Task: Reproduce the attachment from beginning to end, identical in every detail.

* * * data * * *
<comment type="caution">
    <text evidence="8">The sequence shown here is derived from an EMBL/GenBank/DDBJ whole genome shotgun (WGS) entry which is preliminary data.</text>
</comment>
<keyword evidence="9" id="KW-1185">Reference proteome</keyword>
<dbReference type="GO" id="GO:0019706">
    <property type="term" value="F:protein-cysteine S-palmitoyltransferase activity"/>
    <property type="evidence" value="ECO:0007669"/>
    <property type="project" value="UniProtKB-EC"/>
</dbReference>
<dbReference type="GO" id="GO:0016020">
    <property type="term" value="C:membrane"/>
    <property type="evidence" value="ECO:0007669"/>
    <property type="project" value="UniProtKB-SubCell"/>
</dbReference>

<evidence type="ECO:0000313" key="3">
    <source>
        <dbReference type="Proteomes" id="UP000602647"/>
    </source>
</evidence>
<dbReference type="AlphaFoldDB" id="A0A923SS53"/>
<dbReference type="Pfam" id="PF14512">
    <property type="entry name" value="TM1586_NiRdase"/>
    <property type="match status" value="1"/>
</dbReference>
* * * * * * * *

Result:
<comment type="caution">
    <text evidence="8">The sequence shown here is derived from an EMBL/GenBank/DDBJ whole genome shotgun (WGS) entry which is preliminary data.</text>
</comment>
<keyword evidence="9" id="KW-1185">Reference proteome</keyword>
<dbReference type="GO" id="GO:0019706">
    <property type="term" value="F:protein-cysteine S-palmitoyltransferase activity"/>
    <property type="evidence" value="ECO:0007669"/>
    <property type="project" value="UniProtKB-EC"/>
</dbReference>
<dbReference type="GO" id="GO:0016020">
    <property type="term" value="C:membrane"/>
    <property type="evidence" value="ECO:0007669"/>
    <property type="project" value="UniProtKB-SubCell"/>
</dbReference>

<evidence type="ECO:0000313" key="3">
    <source>
        <dbReference type="Proteomes" id="UP000602647"/>
    </source>
</evidence>
<dbReference type="AlphaFoldDB" id="A0A923SS53"/>
<dbReference type="Pfam" id="PF14512">
    <property type="entry name" value="TM1586_NiRdase"/>
    <property type="match status" value="1"/>
</dbReference>